South End - Crick Tunnel - Leicester Arm - Grand Union Canal, Crick, Northamptonshire, UK
Posted by: Dragontree
N 52° 19.893 W 001° 07.976
30U E 627220 N 5799556
Quick Description: Crick Tunnel was notoriously difficult to build and opened in 1814. It lies on the Grand Union Canal's Leicester Arm. Here we see the south entrance. The tunnel is 1397m long and brick lined.
Location: East Midlands, United Kingdom
Date Posted: 7/7/2012 5:05:31 AM
Waymark Code: WMETV2
The Grand Union Canal splits into different Arms and here at Crick the Leicester Arm lies to the east of the village with Crick Tunnel in the south east. Along this stretch of the canal there is the marina at Crick where an annual boat show is held.
This Arm of the canal is not in its original, planned position. It was thought that the canal could pass to the west of the village but this was not practical and the route we see today was quickly created.
It was in 1808 that the idea was formed to create the Arm of the Grand Union Canal from Braunston to Market Harborough. Businessmen and local landowners met to suggest different routes; these included Crick to Hillmorton, Crick to Willoughby or Braunston and Crick to Norton.
It was the Crick to Norton route which was selected with a planned 946-yard tunnel and a shortened line via the valleys around Crick with additional embankments. In 1810 work began with two local brick makers chosen to supply the 2 million bricks needed for the tunnel costing 32 Shillings for each thousand. There were over 350 men employed on the canal's construction by the 23rd March in 1811 who were paid per cubic yard of earth that was dug and wheeled.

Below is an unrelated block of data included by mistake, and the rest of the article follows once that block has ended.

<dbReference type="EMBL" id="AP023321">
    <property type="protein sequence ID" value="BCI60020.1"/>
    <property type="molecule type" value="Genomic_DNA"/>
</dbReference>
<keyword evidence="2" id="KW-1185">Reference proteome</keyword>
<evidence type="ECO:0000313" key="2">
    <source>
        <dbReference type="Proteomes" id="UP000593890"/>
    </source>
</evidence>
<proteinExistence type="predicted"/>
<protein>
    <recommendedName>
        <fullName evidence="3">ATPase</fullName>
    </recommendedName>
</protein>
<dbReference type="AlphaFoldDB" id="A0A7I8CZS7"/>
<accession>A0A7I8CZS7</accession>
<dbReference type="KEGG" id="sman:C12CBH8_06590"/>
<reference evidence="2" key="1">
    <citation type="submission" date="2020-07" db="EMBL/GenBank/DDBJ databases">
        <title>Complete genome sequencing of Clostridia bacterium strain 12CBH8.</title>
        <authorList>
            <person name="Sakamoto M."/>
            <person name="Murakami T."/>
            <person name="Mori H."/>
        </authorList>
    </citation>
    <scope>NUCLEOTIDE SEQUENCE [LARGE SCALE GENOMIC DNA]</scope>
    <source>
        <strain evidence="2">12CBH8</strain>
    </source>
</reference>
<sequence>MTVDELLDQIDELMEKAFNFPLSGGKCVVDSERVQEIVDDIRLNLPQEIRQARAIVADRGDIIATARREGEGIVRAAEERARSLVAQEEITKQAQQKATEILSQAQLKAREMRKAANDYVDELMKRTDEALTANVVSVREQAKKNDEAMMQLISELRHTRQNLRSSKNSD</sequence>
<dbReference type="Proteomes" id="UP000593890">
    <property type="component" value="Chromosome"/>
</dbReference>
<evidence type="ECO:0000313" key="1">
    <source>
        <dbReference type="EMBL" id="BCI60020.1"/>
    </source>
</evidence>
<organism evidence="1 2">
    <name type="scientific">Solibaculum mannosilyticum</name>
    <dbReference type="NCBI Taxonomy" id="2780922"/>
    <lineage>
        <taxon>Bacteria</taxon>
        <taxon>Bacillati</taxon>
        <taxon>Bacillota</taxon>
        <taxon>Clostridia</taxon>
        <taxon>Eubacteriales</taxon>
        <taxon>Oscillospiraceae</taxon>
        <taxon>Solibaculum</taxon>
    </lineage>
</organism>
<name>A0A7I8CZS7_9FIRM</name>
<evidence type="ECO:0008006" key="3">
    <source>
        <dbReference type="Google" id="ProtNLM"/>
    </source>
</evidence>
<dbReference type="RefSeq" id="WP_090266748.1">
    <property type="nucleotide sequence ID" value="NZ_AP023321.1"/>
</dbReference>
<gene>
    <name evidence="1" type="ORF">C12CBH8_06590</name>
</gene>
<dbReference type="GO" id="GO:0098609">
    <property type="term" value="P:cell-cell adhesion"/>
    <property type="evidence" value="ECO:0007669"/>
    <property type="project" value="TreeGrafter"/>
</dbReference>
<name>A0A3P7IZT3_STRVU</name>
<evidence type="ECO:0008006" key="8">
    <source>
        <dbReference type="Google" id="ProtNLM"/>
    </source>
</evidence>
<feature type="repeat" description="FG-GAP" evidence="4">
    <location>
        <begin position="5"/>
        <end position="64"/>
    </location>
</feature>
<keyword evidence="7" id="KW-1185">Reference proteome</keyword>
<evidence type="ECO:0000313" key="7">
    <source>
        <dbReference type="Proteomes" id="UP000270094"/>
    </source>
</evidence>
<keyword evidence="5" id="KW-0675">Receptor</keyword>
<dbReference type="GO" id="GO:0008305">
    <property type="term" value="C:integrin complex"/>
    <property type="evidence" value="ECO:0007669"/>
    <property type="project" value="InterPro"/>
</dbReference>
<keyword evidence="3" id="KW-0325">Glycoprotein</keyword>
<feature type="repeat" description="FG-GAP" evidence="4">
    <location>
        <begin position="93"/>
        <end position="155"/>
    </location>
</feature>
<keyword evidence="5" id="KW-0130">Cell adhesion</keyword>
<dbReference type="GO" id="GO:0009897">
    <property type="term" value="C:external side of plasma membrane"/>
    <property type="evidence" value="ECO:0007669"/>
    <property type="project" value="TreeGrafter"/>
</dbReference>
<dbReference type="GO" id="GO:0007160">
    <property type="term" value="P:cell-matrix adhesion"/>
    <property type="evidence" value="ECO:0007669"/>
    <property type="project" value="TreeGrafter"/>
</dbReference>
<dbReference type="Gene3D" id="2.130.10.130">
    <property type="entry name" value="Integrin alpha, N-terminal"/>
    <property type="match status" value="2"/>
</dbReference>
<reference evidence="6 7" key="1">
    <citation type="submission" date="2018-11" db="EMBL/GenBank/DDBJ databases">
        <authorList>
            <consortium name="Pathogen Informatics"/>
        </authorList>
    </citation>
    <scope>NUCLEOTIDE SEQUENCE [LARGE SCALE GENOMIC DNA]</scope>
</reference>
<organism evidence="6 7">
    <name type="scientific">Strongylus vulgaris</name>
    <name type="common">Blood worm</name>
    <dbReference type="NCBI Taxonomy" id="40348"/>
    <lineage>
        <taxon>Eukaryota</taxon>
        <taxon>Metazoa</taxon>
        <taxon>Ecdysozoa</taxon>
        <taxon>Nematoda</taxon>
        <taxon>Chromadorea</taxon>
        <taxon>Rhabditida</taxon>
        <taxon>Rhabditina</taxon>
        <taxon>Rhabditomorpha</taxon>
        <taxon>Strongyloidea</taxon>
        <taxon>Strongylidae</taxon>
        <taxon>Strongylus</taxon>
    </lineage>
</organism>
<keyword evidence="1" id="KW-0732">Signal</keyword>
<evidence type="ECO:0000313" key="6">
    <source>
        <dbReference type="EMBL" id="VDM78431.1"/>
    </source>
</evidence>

Unfortunately a major problem in November 1811 was discovered when test boring showed strata faults with loose sand. The tunnel had already been started with the digging of a deep cutting. All of the work had to be abandoned, after much discussion, and a new route to the east of Crick was quickly planned. Today there is still a cutting noticeable at the original site from Well Hills to Tunnel Farm.
The new route was not without its difficulties. In October 1813 over half of the tunnel we see today was constructed but a fall at shaft no. 10 saw a man die in an accident. Eventually on 29th July 1814 the tunnel was completed and it was opened on 9th August 1814.
Ongoing problems ensued with brick falls inside the tunnel within the first year of operational use. Further falls in 1847 and 1854 saw minor damage. However, in 1867 a whole section of the tunnel collapsed during repair work, causing the tunnel's closure for some weeks. During this period many tradesmen lost money as their busy route was now blocked.
Further information can be read in the interesting book by Philip A Stevens called “The Leicester Line”, published in 1972. Also, this excellent article is where we have discovered this fascinating history: visit link